Trading a Cy Young-caliber starting pitcher
Sep 15, 2020; Chicago Cubs starting pitcher Yu Darvish (11) delivers against the Cleveland Indians during the first inning at Wrigley Field. Kamil Krzaczynski-USA TODAY Sports

Less than three months after their first-round playoff defeat to the Marlins, the Cubs traded second place NL Cy Young finisher Yu Darvish to the Padres. This occurred after the Cubs won their division with a .567 winning percentage, which would have extrapolated to about 92 wins in a full season. I looked back through the last 20 years, and this has never been done: winning teams simply do not trade top-two Cy Young finishers.

As you might expect, teams prefer not to trade top-two Cy Young finishers at all. In the past 20 years, it’s only been done twice in the offseason: the Mets traded 38-year-old R.A. Dickey to the Blue Jays after the 2012 season, and the Diamondbacks dealt 41-year-old Randy Johnson to the Yankees after Arizona’s abysmal 2004 campaign. Let’s see if the more recent Dickey trade bears any similarities to what the Cubs did.

Dec. 17, 2012: Mets trade Cy Young winner R.A. Dickey with Mike Nickeas and Josh Thole to the Blue Jays for Noah Syndergaard, Travis d’Arnaud, John Buck, and Wuilmer Becerra.

The 2012 Mets finished with a 74-88 record, good for fourth place in the NL East. Dickey, a knuckleballer, had quietly signed a minor-league deal with the Mets after an uninspiring 2009 season out of the Twins’ bullpen.  He flourished in the Mets’ rotation, finding another gear in 2012 en route to a 2.73 ERA over 233 2/3 innings. That effort resulted in 20 wins and the Cy Young award for the 38-year-old.  At that point, the Mets had one year of control left on Dickey at an affordable $5M.

Dickey hoped to stay longer. In May of his Cy Young-winning season, he told Mike Puma of the New York Post, “I like it here and I want to be here. I feel like the team is moving in the right direction, and I want to be a part of the solution. Now it’s up to them. If I’m in those plans, [addressing the contract] is one way to make it known.” As late as September of 2012, GM Sandy Alderson spoke of his intent to retain Dickey as well as David Wright long-term. They were the clear bright spots on the 2012 team. By November, however, a significant gap had emerged in contract talks between the Mets and Dickey, with the righty reportedly seeking a two-year extension worth $26M.

Once the Mets succeeded in locking up Wright, the PR hit of potentially trading Dickey diminished, and the trade rumors began in earnest. In 2021, the Cubs’ nod to the negative PR of the departures of Darvish and Theo Epstein, among others, seems to be the nostalgia signing of Jake Arrieta. Not quite on par with the Wright extension, though the Cubs do have Anthony Rizzo, Javy Baez, and Kris Bryant as extension candidates given their impending free agency.

The Mets reportedly discussed Dickey with eight different teams at the Nashville Winter Meetings in 2012, ultimately reaching an agreement with the Blue Jays pending a contract extension for the pitcher. The Jays hammered out a two-year, $25M deal – only $5M more than the Mets had offered – and the deal was done.  Alderson explained the Mets’ approach:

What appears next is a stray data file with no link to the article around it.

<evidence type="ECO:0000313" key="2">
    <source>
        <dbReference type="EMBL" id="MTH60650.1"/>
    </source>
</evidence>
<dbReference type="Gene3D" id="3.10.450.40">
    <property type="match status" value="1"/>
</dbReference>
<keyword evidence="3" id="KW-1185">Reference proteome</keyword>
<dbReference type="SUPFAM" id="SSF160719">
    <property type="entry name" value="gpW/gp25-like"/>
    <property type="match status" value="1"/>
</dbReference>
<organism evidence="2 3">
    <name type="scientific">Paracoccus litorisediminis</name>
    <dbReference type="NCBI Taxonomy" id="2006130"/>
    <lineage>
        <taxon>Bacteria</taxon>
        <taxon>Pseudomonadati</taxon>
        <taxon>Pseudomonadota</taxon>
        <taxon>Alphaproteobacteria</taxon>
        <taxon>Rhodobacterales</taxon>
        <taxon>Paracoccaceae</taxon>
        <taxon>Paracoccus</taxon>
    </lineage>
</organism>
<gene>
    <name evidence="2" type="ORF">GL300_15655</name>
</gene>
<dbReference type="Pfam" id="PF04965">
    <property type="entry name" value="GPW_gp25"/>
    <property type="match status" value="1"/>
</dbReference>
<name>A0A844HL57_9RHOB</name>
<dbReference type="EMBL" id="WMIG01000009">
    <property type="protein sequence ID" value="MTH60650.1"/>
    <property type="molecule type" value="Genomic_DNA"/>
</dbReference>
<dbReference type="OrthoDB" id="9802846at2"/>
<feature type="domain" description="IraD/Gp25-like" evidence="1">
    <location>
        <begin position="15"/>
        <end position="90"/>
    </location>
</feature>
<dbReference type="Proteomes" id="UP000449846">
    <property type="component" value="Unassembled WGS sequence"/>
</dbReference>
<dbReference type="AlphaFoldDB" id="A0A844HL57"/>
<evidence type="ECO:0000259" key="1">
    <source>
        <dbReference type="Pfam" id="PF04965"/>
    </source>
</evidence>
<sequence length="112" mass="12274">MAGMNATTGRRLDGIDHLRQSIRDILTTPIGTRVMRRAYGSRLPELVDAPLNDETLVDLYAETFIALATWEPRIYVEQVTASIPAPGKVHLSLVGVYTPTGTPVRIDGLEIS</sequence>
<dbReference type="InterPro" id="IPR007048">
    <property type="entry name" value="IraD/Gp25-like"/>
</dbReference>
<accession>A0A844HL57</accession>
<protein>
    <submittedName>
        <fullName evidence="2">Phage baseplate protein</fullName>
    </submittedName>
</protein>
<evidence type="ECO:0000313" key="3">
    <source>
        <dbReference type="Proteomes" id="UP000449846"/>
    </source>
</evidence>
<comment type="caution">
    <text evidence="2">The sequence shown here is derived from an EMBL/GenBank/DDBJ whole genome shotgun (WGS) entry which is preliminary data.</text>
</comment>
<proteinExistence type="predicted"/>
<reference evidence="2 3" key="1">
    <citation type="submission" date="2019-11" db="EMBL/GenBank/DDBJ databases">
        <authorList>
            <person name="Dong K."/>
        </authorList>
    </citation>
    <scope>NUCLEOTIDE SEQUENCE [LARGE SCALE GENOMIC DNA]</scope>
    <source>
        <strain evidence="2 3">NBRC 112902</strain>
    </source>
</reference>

“One of the reasons the negotiations were prolonged is we began to see forces of supply and demand at work, frankly.  On the one hand, we saw the value of starting pitching go up in terms of compensation. At the same time, we saw the supply start to go down in terms of availability. And so because we were proceeding on two tracks, at some point we had to wait and see what the value might be.”

Much like the 2021 Cubs after trading Darvish, Alderson talked about how the Mets weren’t giving up on the 2013 season, saying, “No. 1, we have made this trade, and we feel a number of the players that we’ve acquired — John Buck, certainly — and probably Travis d’Arnaud will make contributions in 2013. We can’t quantify those at the moment. But we do have expectations about that. In addition, there’s a lot of time between now and when we report to spring training. So we do expect to do some other things. We do expect to acquire some other players. We recognize we have holes to fill — that we may have created a hole in our rotation, but we will address those. We certainly are not punting on 2013.”

What were those “other things?” The rest of the Mets’ offseason consisted of signing Shaun Marcum for $4M and adding some veterans on minor-league deals. I didn’t expect much from the 2013 Mets, writing, “The Mets have been a sleeping giant under the Alderson regime, parting ways with their best veterans other than Wright, avoiding free agency, and allowing their attendance to slip to 17th in MLB. A decent rotation won’t be enough to overcome the team’s gaping holes in 2013, but perhaps the season will provide a sneak preview for the Mets’ return to relevance in the coming years.” The Mets wound up treading water in 2013, putting up the same 74 wins they had in 2012.

Then-Blue Jays GM Alex Anthopolous talked about the Mets’ leverage in the negotiations:

“Sandy clearly had the option to sign the player back. Everyone knew that. That was made aware. And the player wanted to stay.  I think Sandy, when d’Arnaud was on the table, he was probably on the table for 10 days. And it really didn’t move anywhere. There was no traction. There was no dialogue. It just was not enough from his standpoint, as much as we valued Travis.” Anthopoulos would go on to tell reporters that Syndergaard was the last player the Mets insisted on acquiring.

Having recently added Jose Reyes, Josh Johnson and Mark Buehrle in a blockbuster deal with the Marlins, Anthopoulos pulled the trigger on Dickey and gave up two major prospects in d’Arnaud and Syndergaard.  How were the prospects perceived at the time?